- Don’t downplay the disability, but don’t make it too much the focus of attention – it’s a fine line. Well meaning friends and families can try to be helpful by expressing their feelings that a delayed child is “totally fine” but that doesn’t help the parents who have seen numerous specialists who have confirmed that there is something that is not “totally fine”.
- Remember that the child is a wonderful gift from God and that the child has a name. The child is not a diagnosis. You shouldn’t call a child by their disability. A child may have Down’s syndrome, but isn’t a “Down’s baby”
Acts of Kindness to Children:
- When you are scheduling play dates remember classmates who have special needs. Usually with a few special directions they will be off and running, and if not, invite a parent to come along.
- Talk to your kids, remind them to include everyone in their activities on the playground, in the classroom, and in the neighborhood.
- If you offer programs or work with students in any capacity, remember to invite and make adjustments for students with special needs. Camp Geneva in Holland, MI does a great job with this, each summer they employ a special needs coordinator to allow all kids to attend a week of camp barrier-free.
- Be sensitive to the fact that some kids are very aware of their disability and others kid have no idea they’re different.
- Ask kids to participate in activities EVEN if you think they won’t want to our wouldn’t be able to. They can often do way more than you can image possible.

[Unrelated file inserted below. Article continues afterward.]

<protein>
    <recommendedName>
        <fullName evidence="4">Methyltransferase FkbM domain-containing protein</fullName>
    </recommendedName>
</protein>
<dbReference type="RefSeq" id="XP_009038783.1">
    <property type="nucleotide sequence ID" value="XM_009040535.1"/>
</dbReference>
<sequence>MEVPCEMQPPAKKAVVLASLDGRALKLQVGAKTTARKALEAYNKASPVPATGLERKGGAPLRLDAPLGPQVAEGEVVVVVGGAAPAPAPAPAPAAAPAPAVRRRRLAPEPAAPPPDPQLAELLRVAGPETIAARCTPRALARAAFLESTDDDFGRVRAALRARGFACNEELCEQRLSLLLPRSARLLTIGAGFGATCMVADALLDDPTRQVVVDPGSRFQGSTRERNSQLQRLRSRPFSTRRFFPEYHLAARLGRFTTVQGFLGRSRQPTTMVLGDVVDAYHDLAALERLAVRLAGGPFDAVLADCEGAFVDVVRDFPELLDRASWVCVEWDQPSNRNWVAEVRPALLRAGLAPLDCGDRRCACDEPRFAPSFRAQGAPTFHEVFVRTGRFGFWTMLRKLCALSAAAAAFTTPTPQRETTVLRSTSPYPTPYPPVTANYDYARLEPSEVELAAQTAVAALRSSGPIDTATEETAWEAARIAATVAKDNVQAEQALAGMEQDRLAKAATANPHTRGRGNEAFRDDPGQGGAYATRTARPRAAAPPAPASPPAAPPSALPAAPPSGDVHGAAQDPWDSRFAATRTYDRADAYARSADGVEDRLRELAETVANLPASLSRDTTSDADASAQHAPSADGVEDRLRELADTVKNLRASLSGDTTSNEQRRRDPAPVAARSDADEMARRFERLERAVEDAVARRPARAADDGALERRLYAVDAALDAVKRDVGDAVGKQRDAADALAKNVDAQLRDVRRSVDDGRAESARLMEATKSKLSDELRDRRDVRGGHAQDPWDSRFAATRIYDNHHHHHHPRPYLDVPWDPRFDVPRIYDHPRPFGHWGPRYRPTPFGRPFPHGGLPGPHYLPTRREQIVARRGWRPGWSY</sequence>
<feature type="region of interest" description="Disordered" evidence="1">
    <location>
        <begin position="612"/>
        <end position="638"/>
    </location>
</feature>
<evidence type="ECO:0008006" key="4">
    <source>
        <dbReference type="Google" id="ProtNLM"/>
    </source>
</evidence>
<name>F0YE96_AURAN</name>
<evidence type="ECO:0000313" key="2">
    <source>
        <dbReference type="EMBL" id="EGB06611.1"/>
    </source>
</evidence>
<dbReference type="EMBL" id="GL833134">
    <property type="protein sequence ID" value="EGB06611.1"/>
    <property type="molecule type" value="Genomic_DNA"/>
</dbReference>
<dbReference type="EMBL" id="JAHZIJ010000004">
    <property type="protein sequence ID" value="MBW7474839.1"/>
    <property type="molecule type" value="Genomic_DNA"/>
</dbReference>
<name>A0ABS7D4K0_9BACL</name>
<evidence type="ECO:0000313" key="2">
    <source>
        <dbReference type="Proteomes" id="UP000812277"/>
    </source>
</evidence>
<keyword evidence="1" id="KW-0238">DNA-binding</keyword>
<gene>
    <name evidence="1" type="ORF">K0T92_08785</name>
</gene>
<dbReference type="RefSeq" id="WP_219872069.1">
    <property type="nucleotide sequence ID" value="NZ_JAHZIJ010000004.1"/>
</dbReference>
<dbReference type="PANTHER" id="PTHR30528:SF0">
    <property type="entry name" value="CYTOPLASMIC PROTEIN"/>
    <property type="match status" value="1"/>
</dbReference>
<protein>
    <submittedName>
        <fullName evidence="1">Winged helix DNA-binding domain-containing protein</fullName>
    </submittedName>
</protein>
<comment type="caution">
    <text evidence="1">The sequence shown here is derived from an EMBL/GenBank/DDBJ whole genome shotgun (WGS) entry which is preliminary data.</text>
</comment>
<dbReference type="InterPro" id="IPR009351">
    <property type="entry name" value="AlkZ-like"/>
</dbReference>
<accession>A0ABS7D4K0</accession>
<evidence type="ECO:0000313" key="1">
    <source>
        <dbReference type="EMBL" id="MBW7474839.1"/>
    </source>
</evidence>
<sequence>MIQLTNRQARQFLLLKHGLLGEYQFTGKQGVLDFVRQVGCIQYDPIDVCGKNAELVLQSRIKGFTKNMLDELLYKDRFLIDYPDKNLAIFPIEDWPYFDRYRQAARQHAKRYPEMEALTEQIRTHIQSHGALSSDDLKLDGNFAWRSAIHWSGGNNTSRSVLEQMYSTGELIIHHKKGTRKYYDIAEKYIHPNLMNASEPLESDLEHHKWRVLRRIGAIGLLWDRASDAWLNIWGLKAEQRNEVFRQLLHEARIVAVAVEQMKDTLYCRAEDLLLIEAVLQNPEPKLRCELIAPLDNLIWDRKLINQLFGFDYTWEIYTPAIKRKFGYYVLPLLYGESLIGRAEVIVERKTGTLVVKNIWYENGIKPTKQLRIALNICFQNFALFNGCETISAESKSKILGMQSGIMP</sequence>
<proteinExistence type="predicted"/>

- If the student can’t participate in an activity, plan something in the future that the student will be able to participate in.
- Don’t be afraid to ask. Kids (and grownups, for that matter) without disabilities may be curious about an aspect of the disability. I think most people are okay if you just politely ask, “what are those braces for?” The first week of school, my daughter’s classmates all wanted to know about her hearing aids. I’d rather have them ask, so I can explain to them that “just like glasses help your eyes see better – hearing aids help your ears hear better.” This is much better than having them afraid to ask, and then spending the rest of the year whispering to each other about what they are.
- Be a friend to them. Compliment them on their strengths. Don’t patronize them. Be sincere.
Acts of Kindness to Teachers and Caregivers of those with Special Needs:
- Offer to pay the way of a teacher to a conference about special needs. Many teachers have specialized interests and hope to learn more and receive encouragement within those community’s.
- Bring a meal in for a teacher to take home and have a night off from cooking.
- Make a hand and footprint wall plaque thanking the teacher for the difference they make in your student’s life.
- Ask a teacher what they would want for their students, but was not in the budget that year. Consider meeting that need.
- Ask a teacher about assisting or covering a recess duty.
- Send in lunch or a coffee for a teacher one day.
- Bring treats in to an IEP meeting for all involved.
- Invite the teacher and their family to do a special activity; the beach, a restaurant, a cottage week-end. This can be as a group or just to gift the teacher.
- Teachers love to pick things out for their classrooms and students. Gift cards to popular teacher spots are perfect: Barnes and Noble, iPad apps, Amazon cards, Walmart, Target!
- Just a note or email saying thanks and that you are praying for the teacher is enough to encourage and lift spirits.